The airplane traffic at the Athens International Airport towards its 2 air-corridors (eastern and western) is regulated through 4 roundabout loops, 2 for each corridor. Due to the traffic load, the fact that the heavy aircrafts often have to stop at the loops and the type of the pavement, the tarmac at those 4 areas has developed noticeable deformations. So, the technical department of the A.I.A., in order to define the extent of the damage and decide what kind of corrective actions should be taken (from simple tarmac repairs to full pavement reconstruction), requested a detailed 3D modeling of the tarmac surface, followed by a complete deformation analysis. The methodology should combine a high level of detail (measurement every 2-3 cm), speed (each loop could remain closed only for a few hours) and accuracy (<1cm for elevations).
Laser scanning has proven to be not only the most effective method for the project’s purposes, but in fact the only one applicable, offering the required resolution / level of detail and accuracy at a speed that was acceptable for the airports restrictions.
The Greek Railway Organization main railroad, to its northern exit from Athens, passes through a tunnel complex, consisting of four tunnels (two for each railway line), near the small city of Aghios Stefanos. The NE tunnel, approximately 200m long and 5m wide, was built from stones about 50 years ago. Due to suspected deformations of this tunnel in combination with known geological problems of the whole area, the Greek Railway Organizations ordered a stability check, along with a complete survey of the tunnel and the superjacent ground.
The cross-section based evaluation and comparison of the surveyed tunnel wall to its theoretical geometry revealed large deformations at specific locations (e.g. section 15). These locations have been defined and mapped in detail and repairing actions have been designed. Tunnel has been closed until repair works will be executed. Further geological investigation defined the reason of the deformations to be the presence of slate (sch) and clay (PT) formations at the tunnel’s area and the existence of a possible fault between them.
The “Specialisation Process for the Ecoengineering Sector in the Mediterranean Environment (ECOMED)” project is an initiative to advance the specialization process on landscape bioengineering, and to generate new alliances and dynamics in the sector, within the Mediterranean region. Its specific objectives are:
So, the EcoMed project will enhance bioengineering works at the different stages and phases: design/calculation, implementation/construction, monitoring, and education/training. This will be accomplished by implementing applied research works from 2017 till 2018. These works include the selection of a set of bioengineering tools and projects within the European Mediterranean region to further study and analyze them.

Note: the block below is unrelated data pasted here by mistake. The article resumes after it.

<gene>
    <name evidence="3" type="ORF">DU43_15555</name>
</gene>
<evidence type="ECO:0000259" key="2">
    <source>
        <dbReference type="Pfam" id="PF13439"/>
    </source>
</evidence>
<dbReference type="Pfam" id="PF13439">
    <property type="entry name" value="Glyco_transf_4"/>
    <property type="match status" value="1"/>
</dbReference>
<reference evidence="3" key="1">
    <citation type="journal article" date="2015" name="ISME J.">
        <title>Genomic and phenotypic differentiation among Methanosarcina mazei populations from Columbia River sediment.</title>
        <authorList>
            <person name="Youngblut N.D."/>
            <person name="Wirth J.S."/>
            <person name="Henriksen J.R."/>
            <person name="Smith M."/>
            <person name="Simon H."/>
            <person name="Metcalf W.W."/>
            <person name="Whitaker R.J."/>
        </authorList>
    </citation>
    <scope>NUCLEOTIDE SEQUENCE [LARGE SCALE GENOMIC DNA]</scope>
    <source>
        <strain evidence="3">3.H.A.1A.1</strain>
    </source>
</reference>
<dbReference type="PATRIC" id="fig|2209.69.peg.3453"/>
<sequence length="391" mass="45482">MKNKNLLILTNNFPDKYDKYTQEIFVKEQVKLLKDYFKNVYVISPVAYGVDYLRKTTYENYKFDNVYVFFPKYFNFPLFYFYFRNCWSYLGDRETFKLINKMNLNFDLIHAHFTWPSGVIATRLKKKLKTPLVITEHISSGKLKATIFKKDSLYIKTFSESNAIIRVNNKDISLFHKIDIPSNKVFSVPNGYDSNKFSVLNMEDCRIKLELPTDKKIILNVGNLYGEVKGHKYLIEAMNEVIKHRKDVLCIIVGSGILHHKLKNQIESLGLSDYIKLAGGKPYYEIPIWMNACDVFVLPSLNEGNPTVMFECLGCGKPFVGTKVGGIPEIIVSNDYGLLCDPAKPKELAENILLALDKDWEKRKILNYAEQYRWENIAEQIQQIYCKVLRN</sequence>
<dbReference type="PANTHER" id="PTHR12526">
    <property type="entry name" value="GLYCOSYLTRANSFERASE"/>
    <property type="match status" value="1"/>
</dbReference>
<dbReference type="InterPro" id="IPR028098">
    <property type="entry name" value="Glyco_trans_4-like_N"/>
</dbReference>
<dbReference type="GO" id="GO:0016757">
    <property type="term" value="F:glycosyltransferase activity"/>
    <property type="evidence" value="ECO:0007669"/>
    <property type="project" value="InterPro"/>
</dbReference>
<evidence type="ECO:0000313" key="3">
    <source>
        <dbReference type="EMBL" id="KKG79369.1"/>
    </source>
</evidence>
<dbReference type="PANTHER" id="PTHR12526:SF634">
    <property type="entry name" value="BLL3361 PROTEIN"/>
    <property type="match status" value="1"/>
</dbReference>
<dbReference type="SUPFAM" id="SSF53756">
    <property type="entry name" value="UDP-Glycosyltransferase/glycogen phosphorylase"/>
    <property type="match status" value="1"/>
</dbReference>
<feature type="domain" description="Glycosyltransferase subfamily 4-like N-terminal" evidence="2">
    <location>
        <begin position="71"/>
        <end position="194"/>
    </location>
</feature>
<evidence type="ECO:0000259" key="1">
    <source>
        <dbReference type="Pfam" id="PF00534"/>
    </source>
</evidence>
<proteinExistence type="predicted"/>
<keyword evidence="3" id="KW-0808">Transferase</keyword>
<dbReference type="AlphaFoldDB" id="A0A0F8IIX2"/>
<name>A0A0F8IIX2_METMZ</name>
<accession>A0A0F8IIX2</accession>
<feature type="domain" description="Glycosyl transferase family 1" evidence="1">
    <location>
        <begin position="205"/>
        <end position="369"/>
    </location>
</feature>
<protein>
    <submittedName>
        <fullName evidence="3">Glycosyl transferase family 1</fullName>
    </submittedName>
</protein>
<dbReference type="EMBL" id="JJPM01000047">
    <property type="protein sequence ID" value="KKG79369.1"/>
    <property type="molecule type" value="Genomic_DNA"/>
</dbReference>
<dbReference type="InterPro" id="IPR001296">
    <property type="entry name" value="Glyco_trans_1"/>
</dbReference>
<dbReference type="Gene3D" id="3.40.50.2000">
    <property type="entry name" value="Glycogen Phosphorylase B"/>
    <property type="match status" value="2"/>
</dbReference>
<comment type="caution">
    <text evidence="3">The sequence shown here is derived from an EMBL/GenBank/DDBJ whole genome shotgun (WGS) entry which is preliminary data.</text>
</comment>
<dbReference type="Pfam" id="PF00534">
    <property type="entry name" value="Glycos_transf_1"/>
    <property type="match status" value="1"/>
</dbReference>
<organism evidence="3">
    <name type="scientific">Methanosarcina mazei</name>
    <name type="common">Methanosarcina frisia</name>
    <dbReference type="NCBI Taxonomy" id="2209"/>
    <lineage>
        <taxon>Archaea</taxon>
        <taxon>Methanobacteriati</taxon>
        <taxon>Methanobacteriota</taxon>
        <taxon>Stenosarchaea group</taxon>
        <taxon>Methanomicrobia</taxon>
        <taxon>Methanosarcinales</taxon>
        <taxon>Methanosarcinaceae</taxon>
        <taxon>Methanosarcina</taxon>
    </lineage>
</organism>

This project that is co-funded by the ERASMUS + Programme of the European Union will generate new tools to improve the possibilities of intervening in the landscape through techniques and approaches of bioengineering, taking into account the particularities of the Mediterranean region.
Overall the consortium comprises of seven universities and seven companies distributed in eight countries throughout the European region with Universidad Politecnica de Madrid the coordinator. Astrolabe Engineering is among the 14 consortium partners.
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The project was assigned by the Maintenance Department of the Greek Ministry of Infrastructures, Transports and Networks in order to improve safety for high accident risk locations (mainly road junctions) all over the Greek road network and, in particular, to design and evaluate through video simulations the appropriate improvement interventions for these locations.
Laser scanning has proven to be not only a fast data capture tool to provide accurate and complete survey background data for road design purposes, but also an easy and efficient way of creating “before / existing” and “after / as designed” colored video fly-through and driving simulations to easily compare and evaluate the efficiency of designed – proposed interventions, before their actual implementation.
Close to the city of Thessaloniki, in Northern Greece, the Patras – Athens – Thessaloniki – Evzoni (P.A.TH.E.) Motorway, which is the main from South to North road transport axis of Greece, crosses the Axios river, one of the largest of the wider Balkan area. The crossing occurs with two long bridges, each carrying one carriageway. The southern bridge was constructed first about 40 years ago, while the northern one is much newer.
The southern bridge is 780 m long with 25 spans, built from armed concrete and has begun to show noticeable damages through time. The Greek Ministry of Environment, Planning and Public works assigned a project to check the bridges efficiency. Within the frame of this project, a complete 3D survey and deformation analysis was required.
To better evaluate the 3D deformations of the bridge components, the results were presented as a longitudinal section of all examined deck edges, as well as angular measurements for each pier along the 3 axis, to demonstrate possible pier rotation. The evaluation showed insignificant rotations for the piers, but surprisingly revealed considerable subsidence of all piers, except those which were founded in the river’s bottom. Different type of foundation was identified as the most possible cause for this problem. Corrective actions are being studied to prevent further damage and deformation of the bridge’s structure.